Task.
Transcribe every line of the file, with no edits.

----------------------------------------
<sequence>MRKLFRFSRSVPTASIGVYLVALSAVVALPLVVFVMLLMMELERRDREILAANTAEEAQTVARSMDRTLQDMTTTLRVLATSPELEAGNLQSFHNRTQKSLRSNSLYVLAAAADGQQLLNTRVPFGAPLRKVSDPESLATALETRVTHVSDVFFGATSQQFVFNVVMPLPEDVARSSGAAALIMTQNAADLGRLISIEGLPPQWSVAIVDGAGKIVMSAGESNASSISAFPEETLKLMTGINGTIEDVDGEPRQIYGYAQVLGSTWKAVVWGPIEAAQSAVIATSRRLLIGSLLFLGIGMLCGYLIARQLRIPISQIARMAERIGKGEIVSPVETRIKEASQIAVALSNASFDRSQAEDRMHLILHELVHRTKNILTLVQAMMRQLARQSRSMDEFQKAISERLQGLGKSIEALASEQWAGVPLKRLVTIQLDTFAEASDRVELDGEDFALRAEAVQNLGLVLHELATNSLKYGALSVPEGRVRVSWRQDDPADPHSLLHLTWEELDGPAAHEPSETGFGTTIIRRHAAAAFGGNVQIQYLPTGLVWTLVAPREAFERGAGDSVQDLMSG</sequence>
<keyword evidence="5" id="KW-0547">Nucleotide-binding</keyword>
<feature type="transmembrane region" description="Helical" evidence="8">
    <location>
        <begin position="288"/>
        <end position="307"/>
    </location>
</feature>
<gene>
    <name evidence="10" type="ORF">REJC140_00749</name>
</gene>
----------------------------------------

<sequence>MRKLFRFSRSVPTASIGVYLVALSAVVALPLVVFVMLLMMELERRDREILAANTAEEAQTVARSMDRTLQDMTTTLRVLATSPELEAGNLQSFHNRTQKSLRSNSLYVLAAAADGQQLLNTRVPFGAPLRKVSDPESLATALETRVTHVSDVFFGATSQQFVFNVVMPLPEDVARSSGAAALIMTQNAADLGRLISIEGLPPQWSVAIVDGAGKIVMSAGESNASSISAFPEETLKLMTGINGTIEDVDGEPRQIYGYAQVLGSTWKAVVWGPIEAAQSAVIATSRRLLIGSLLFLGIGMLCGYLIARQLRIPISQIARMAERIGKGEIVSPVETRIKEASQIAVALSNASFDRSQAEDRMHLILHELVHRTKNILTLVQAMMRQLARQSRSMDEFQKAISERLQGLGKSIEALASEQWAGVPLKRLVTIQLDTFAEASDRVELDGEDFALRAEAVQNLGLVLHELATNSLKYGALSVPEGRVRVSWRQDDPADPHSLLHLTWEELDGPAAHEPSETGFGTTIIRRHAAAAFGGNVQIQYLPTGLVWTLVAPREAFERGAGDSVQDLMSG</sequence>
<keyword evidence="5" id="KW-0547">Nucleotide-binding</keyword>
<feature type="transmembrane region" description="Helical" evidence="8">
    <location>
        <begin position="288"/>
        <end position="307"/>
    </location>
</feature>
<gene>
    <name evidence="10" type="ORF">REJC140_00749</name>
</gene>